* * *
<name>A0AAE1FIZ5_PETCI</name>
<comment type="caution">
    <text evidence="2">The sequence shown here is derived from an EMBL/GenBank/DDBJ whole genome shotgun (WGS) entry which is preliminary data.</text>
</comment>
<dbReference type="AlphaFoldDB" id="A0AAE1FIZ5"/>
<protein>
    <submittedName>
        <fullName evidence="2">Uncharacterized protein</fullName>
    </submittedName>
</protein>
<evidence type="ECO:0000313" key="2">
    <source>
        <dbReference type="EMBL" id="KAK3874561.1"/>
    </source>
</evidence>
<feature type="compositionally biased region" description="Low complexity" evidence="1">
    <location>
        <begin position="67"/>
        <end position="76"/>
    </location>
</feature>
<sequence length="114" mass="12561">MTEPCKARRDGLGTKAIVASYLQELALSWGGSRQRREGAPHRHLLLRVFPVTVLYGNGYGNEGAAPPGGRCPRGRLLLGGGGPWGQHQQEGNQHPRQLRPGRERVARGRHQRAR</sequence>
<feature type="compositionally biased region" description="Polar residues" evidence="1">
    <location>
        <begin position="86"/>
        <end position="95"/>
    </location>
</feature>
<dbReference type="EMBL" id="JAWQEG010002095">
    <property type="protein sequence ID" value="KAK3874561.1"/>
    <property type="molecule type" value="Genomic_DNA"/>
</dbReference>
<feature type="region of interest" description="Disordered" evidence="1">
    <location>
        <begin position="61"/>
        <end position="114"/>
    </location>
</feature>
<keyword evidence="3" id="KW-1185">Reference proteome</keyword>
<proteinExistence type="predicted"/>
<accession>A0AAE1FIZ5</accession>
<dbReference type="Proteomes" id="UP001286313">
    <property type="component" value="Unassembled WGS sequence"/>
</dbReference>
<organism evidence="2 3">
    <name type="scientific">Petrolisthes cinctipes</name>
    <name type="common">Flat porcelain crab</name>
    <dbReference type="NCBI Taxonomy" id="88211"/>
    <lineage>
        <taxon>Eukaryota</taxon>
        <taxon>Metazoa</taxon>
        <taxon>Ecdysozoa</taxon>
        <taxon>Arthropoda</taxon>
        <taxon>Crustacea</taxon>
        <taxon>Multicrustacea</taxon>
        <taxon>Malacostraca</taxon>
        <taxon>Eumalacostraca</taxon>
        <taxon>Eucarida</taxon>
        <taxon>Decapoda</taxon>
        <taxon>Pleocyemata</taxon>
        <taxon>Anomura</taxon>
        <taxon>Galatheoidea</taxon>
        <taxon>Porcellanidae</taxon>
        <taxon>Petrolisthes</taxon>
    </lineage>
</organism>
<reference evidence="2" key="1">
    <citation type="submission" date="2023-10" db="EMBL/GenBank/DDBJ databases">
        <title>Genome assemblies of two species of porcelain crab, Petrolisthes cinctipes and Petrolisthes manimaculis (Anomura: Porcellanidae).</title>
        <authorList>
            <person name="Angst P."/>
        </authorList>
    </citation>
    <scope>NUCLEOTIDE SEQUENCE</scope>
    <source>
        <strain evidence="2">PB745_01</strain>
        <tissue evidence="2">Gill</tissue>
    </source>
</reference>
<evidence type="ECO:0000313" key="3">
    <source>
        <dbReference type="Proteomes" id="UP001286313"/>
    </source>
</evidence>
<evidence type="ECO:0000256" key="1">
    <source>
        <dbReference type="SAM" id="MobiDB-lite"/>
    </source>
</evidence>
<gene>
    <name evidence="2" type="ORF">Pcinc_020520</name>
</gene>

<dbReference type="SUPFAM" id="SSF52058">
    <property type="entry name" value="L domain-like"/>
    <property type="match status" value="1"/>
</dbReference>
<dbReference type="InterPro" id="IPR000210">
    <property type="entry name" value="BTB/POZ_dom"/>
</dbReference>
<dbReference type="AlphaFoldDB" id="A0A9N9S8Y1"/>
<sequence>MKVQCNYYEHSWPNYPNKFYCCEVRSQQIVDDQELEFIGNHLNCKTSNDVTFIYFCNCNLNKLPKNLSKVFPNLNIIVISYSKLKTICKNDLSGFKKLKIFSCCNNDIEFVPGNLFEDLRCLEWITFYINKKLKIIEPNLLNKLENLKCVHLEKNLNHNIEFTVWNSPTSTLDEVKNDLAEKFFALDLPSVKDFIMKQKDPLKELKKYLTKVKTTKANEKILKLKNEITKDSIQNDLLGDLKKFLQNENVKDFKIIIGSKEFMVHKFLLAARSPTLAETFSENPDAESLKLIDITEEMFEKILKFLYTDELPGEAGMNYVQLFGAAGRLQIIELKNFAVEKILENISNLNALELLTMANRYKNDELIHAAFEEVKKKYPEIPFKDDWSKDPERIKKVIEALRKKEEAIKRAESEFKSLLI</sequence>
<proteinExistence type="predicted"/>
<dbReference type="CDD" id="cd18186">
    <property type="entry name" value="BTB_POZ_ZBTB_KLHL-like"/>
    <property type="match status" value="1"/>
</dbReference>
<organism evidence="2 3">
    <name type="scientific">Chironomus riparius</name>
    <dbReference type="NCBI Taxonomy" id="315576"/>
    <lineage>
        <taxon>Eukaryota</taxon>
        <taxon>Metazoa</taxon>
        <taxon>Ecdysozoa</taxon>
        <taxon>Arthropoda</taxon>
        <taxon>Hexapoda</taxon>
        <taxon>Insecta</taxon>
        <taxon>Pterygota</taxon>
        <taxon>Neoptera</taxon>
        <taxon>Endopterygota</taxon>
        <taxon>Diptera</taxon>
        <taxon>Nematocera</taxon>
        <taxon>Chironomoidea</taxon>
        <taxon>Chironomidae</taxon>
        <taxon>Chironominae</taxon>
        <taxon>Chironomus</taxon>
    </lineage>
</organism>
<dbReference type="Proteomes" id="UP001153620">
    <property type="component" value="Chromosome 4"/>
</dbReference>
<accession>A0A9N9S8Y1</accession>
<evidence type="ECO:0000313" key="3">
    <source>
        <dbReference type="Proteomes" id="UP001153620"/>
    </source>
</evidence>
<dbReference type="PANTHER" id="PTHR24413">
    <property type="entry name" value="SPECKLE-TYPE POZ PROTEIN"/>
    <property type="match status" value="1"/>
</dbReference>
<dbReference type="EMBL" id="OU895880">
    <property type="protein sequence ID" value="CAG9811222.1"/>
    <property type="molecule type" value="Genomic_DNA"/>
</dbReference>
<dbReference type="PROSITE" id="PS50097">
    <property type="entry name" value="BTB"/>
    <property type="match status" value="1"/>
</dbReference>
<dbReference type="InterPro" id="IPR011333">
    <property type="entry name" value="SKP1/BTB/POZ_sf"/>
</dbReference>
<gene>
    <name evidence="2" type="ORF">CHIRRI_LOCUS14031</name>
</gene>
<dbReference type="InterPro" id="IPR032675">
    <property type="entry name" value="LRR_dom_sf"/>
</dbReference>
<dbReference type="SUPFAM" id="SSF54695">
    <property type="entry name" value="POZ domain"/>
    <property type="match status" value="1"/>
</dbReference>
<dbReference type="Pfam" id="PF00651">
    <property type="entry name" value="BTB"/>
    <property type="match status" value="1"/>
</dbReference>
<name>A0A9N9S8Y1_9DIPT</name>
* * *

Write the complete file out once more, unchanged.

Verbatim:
<name>A0AAE1FIZ5_PETCI</name>
<comment type="caution">
    <text evidence="2">The sequence shown here is derived from an EMBL/GenBank/DDBJ whole genome shotgun (WGS) entry which is preliminary data.</text>
</comment>
<dbReference type="AlphaFoldDB" id="A0AAE1FIZ5"/>
<protein>
    <submittedName>
        <fullName evidence="2">Uncharacterized protein</fullName>
    </submittedName>
</protein>
<evidence type="ECO:0000313" key="2">
    <source>
        <dbReference type="EMBL" id="KAK3874561.1"/>
    </source>
</evidence>
<feature type="compositionally biased region" description="Low complexity" evidence="1">
    <location>
        <begin position="67"/>
        <end position="76"/>
    </location>
</feature>
<sequence length="114" mass="12561">MTEPCKARRDGLGTKAIVASYLQELALSWGGSRQRREGAPHRHLLLRVFPVTVLYGNGYGNEGAAPPGGRCPRGRLLLGGGGPWGQHQQEGNQHPRQLRPGRERVARGRHQRAR</sequence>
<feature type="compositionally biased region" description="Polar residues" evidence="1">
    <location>
        <begin position="86"/>
        <end position="95"/>
    </location>
</feature>
<dbReference type="EMBL" id="JAWQEG010002095">
    <property type="protein sequence ID" value="KAK3874561.1"/>
    <property type="molecule type" value="Genomic_DNA"/>
</dbReference>
<feature type="region of interest" description="Disordered" evidence="1">
    <location>
        <begin position="61"/>
        <end position="114"/>
    </location>
</feature>
<keyword evidence="3" id="KW-1185">Reference proteome</keyword>
<proteinExistence type="predicted"/>
<accession>A0AAE1FIZ5</accession>
<dbReference type="Proteomes" id="UP001286313">
    <property type="component" value="Unassembled WGS sequence"/>
</dbReference>
<organism evidence="2 3">
    <name type="scientific">Petrolisthes cinctipes</name>
    <name type="common">Flat porcelain crab</name>
    <dbReference type="NCBI Taxonomy" id="88211"/>
    <lineage>
        <taxon>Eukaryota</taxon>
        <taxon>Metazoa</taxon>
        <taxon>Ecdysozoa</taxon>
        <taxon>Arthropoda</taxon>
        <taxon>Crustacea</taxon>
        <taxon>Multicrustacea</taxon>
        <taxon>Malacostraca</taxon>
        <taxon>Eumalacostraca</taxon>
        <taxon>Eucarida</taxon>
        <taxon>Decapoda</taxon>
        <taxon>Pleocyemata</taxon>
        <taxon>Anomura</taxon>
        <taxon>Galatheoidea</taxon>
        <taxon>Porcellanidae</taxon>
        <taxon>Petrolisthes</taxon>
    </lineage>
</organism>
<reference evidence="2" key="1">
    <citation type="submission" date="2023-10" db="EMBL/GenBank/DDBJ databases">
        <title>Genome assemblies of two species of porcelain crab, Petrolisthes cinctipes and Petrolisthes manimaculis (Anomura: Porcellanidae).</title>
        <authorList>
            <person name="Angst P."/>
        </authorList>
    </citation>
    <scope>NUCLEOTIDE SEQUENCE</scope>
    <source>
        <strain evidence="2">PB745_01</strain>
        <tissue evidence="2">Gill</tissue>
    </source>
</reference>
<evidence type="ECO:0000313" key="3">
    <source>
        <dbReference type="Proteomes" id="UP001286313"/>
    </source>
</evidence>
<evidence type="ECO:0000256" key="1">
    <source>
        <dbReference type="SAM" id="MobiDB-lite"/>
    </source>
</evidence>
<gene>
    <name evidence="2" type="ORF">Pcinc_020520</name>
</gene>

<dbReference type="SUPFAM" id="SSF52058">
    <property type="entry name" value="L domain-like"/>
    <property type="match status" value="1"/>
</dbReference>
<dbReference type="InterPro" id="IPR000210">
    <property type="entry name" value="BTB/POZ_dom"/>
</dbReference>
<dbReference type="AlphaFoldDB" id="A0A9N9S8Y1"/>
<sequence>MKVQCNYYEHSWPNYPNKFYCCEVRSQQIVDDQELEFIGNHLNCKTSNDVTFIYFCNCNLNKLPKNLSKVFPNLNIIVISYSKLKTICKNDLSGFKKLKIFSCCNNDIEFVPGNLFEDLRCLEWITFYINKKLKIIEPNLLNKLENLKCVHLEKNLNHNIEFTVWNSPTSTLDEVKNDLAEKFFALDLPSVKDFIMKQKDPLKELKKYLTKVKTTKANEKILKLKNEITKDSIQNDLLGDLKKFLQNENVKDFKIIIGSKEFMVHKFLLAARSPTLAETFSENPDAESLKLIDITEEMFEKILKFLYTDELPGEAGMNYVQLFGAAGRLQIIELKNFAVEKILENISNLNALELLTMANRYKNDELIHAAFEEVKKKYPEIPFKDDWSKDPERIKKVIEALRKKEEAIKRAESEFKSLLI</sequence>
<proteinExistence type="predicted"/>
<dbReference type="CDD" id="cd18186">
    <property type="entry name" value="BTB_POZ_ZBTB_KLHL-like"/>
    <property type="match status" value="1"/>
</dbReference>
<organism evidence="2 3">
    <name type="scientific">Chironomus riparius</name>
    <dbReference type="NCBI Taxonomy" id="315576"/>
    <lineage>
        <taxon>Eukaryota</taxon>
        <taxon>Metazoa</taxon>
        <taxon>Ecdysozoa</taxon>
        <taxon>Arthropoda</taxon>
        <taxon>Hexapoda</taxon>
        <taxon>Insecta</taxon>
        <taxon>Pterygota</taxon>
        <taxon>Neoptera</taxon>
        <taxon>Endopterygota</taxon>
        <taxon>Diptera</taxon>
        <taxon>Nematocera</taxon>
        <taxon>Chironomoidea</taxon>
        <taxon>Chironomidae</taxon>
        <taxon>Chironominae</taxon>
        <taxon>Chironomus</taxon>
    </lineage>
</organism>
<dbReference type="Proteomes" id="UP001153620">
    <property type="component" value="Chromosome 4"/>
</dbReference>
<accession>A0A9N9S8Y1</accession>
<evidence type="ECO:0000313" key="3">
    <source>
        <dbReference type="Proteomes" id="UP001153620"/>
    </source>
</evidence>
<dbReference type="PANTHER" id="PTHR24413">
    <property type="entry name" value="SPECKLE-TYPE POZ PROTEIN"/>
    <property type="match status" value="1"/>
</dbReference>
<dbReference type="EMBL" id="OU895880">
    <property type="protein sequence ID" value="CAG9811222.1"/>
    <property type="molecule type" value="Genomic_DNA"/>
</dbReference>
<dbReference type="PROSITE" id="PS50097">
    <property type="entry name" value="BTB"/>
    <property type="match status" value="1"/>
</dbReference>
<dbReference type="InterPro" id="IPR011333">
    <property type="entry name" value="SKP1/BTB/POZ_sf"/>
</dbReference>
<gene>
    <name evidence="2" type="ORF">CHIRRI_LOCUS14031</name>
</gene>
<dbReference type="InterPro" id="IPR032675">
    <property type="entry name" value="LRR_dom_sf"/>
</dbReference>
<dbReference type="SUPFAM" id="SSF54695">
    <property type="entry name" value="POZ domain"/>
    <property type="match status" value="1"/>
</dbReference>
<dbReference type="Pfam" id="PF00651">
    <property type="entry name" value="BTB"/>
    <property type="match status" value="1"/>
</dbReference>
<name>A0A9N9S8Y1_9DIPT</name>